Why did China side with Malaysia and not with Singapore?

(The Independent) – This is the extent of the Malaysia-China deal, and Najib would want the Chinese promises, the lavish signing ceremonies and the talks of Chinese investment rising in Malaysia as part of the Barisan Nasional plans to woo voters.

The answer to this question is glaring, and it was the obvious choice that the Chinese had in their push in the Asean region where it has made more enemies among the member states over the South China Sea issue.

Is Najib getting China’s favours or vice-versa?

While a Bloomberg report on Friday said that “China views Singapore as being less supportive of Xi’s plan,”, Malaysia’s Prime Minister Najib Razak played his cards well to woo Beijing into its own plans at home.

Playing the domestic cards by opening its borders to China’s investment and development projects – many of which have shown traces of fatigue in the long run – Najib brought the Chinese government to understand that he needed them for his own political survival.

Now that it is a given the Bandar Malaysia-China company deal was a show, it is obvious the Najib went to China to get more ‘deals’ on paper to show that he is the man of the moment.

But like the Bandar Malaysia and the Forest City deals – which collapsed – should we expect more such deals to collapse in the months ahead of us?

And can the Chinese government trust Najib in his promises he made to them, or should Najib be the one wary of what the Chinese can do since they are the ones who are definitely behind the collapse of both the Forest city and the Bandar Malaysia project.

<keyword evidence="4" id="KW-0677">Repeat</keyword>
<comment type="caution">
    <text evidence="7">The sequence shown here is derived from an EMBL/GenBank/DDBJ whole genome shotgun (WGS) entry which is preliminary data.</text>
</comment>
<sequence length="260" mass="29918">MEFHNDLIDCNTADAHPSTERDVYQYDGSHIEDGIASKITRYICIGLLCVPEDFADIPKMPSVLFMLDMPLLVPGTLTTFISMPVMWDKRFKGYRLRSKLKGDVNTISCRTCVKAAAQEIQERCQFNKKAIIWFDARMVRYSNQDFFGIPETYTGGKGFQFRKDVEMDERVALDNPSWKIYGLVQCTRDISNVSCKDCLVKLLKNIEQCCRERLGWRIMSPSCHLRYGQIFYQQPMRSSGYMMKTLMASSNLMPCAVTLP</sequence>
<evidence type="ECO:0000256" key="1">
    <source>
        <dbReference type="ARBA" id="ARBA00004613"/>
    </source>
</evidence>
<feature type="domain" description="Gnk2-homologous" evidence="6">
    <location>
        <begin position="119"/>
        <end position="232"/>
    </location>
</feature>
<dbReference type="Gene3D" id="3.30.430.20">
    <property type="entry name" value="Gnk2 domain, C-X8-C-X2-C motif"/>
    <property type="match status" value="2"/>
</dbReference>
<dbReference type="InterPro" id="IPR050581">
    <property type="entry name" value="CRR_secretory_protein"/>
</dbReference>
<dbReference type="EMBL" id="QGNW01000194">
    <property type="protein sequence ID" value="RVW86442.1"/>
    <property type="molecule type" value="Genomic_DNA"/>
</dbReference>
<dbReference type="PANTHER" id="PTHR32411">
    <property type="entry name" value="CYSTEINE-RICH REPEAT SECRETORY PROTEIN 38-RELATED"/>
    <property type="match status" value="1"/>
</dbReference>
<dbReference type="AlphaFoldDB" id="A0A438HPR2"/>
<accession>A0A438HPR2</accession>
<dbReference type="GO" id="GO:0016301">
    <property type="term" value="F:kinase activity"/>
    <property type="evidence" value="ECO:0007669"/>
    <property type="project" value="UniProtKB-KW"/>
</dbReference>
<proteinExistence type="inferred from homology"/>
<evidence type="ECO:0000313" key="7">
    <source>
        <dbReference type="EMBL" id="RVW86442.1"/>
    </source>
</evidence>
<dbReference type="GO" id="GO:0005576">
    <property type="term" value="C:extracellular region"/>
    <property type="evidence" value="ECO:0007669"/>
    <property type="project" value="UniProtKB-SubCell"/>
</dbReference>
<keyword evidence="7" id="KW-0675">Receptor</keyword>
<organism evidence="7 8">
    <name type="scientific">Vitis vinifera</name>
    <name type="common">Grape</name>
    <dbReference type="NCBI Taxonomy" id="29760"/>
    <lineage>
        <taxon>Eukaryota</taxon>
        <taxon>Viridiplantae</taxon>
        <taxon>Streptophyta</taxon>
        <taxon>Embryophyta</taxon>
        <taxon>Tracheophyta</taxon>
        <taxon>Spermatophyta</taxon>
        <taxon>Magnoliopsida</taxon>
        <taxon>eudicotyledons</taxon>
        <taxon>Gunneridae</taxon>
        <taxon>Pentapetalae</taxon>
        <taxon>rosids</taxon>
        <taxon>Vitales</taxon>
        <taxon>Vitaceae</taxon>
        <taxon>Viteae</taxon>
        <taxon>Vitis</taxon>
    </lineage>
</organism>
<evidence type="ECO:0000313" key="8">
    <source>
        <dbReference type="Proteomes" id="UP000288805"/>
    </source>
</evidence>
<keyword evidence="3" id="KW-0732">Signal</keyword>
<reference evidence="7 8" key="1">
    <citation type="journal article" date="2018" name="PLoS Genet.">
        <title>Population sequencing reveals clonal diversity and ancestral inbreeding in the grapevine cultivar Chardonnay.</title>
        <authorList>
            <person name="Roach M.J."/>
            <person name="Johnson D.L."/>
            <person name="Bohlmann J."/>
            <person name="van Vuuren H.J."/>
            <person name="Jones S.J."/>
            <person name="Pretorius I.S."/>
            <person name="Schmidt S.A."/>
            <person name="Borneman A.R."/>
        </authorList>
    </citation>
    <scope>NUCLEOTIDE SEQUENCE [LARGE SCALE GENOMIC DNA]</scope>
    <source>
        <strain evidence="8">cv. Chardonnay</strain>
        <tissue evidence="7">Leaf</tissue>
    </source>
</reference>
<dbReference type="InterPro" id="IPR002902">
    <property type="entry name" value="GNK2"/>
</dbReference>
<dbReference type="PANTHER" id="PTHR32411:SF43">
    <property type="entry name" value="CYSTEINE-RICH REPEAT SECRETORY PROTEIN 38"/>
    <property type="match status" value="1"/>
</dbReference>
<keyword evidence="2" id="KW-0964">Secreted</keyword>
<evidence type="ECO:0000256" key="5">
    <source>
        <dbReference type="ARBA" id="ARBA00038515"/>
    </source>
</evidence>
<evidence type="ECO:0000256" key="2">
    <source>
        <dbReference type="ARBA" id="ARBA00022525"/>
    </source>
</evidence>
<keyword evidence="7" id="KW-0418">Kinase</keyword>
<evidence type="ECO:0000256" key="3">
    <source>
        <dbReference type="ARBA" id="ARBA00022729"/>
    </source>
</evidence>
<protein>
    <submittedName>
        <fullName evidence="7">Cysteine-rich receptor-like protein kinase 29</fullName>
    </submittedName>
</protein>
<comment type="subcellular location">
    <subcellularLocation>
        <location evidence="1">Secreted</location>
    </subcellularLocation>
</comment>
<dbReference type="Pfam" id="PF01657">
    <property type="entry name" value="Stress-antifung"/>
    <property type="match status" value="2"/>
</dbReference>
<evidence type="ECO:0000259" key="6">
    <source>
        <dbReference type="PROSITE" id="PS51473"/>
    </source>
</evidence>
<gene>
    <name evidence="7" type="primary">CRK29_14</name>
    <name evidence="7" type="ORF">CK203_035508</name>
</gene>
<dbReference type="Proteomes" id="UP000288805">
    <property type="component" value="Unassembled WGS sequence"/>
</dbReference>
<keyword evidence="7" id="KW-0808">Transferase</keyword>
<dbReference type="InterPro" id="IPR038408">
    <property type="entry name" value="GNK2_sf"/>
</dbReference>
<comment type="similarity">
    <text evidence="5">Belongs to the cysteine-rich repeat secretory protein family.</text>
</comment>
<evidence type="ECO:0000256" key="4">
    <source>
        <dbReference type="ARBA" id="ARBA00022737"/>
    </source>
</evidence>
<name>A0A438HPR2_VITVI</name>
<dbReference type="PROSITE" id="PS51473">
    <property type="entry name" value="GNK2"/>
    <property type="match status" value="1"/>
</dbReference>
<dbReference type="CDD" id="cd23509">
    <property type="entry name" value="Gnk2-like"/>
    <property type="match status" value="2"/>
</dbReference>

That is if we are to believe reports from the Wall Street Journal that said the Chinese government pulled the plug on Bandar Malaysia since it is not interested in investing in projects dealing with construction and property development.

It is mostly interested in the Bandar Malaysia project if it gets the nod from Najib for the High-Speed Rail project signed between Malaysia and Singapore.

In the current state of affairs, both Malaysia and China are playing a tug-of-war game in which China allows itself to be pulled in the Malaysian domestic game plan, but not promising to finish the game as it pulls Malaysia towards its One Belt One Road (OBOR) project.

Last week, Malaysia said it signed dozens of deals with China and Chinese companies during Najib’s visit last year to China, and it is now saying it has signed billion dollar deals, yet again.

With China inviting the rest of the world to ‘invest’ its One Belt One Road (OBOR) initiative – which it is jealously defending as its own idea to beef up global trade linkages – something is not right.

Does China has the money to pump in all these multi-billion dollar projects it is announcing?

First, we have Chinese president Xi Jinping who promised that China will bring along with him $100 billion of investment commitments over five years to India.

This is not the only billion dollar promises made by Beijing over the years and the Indian promises were made in 2014.

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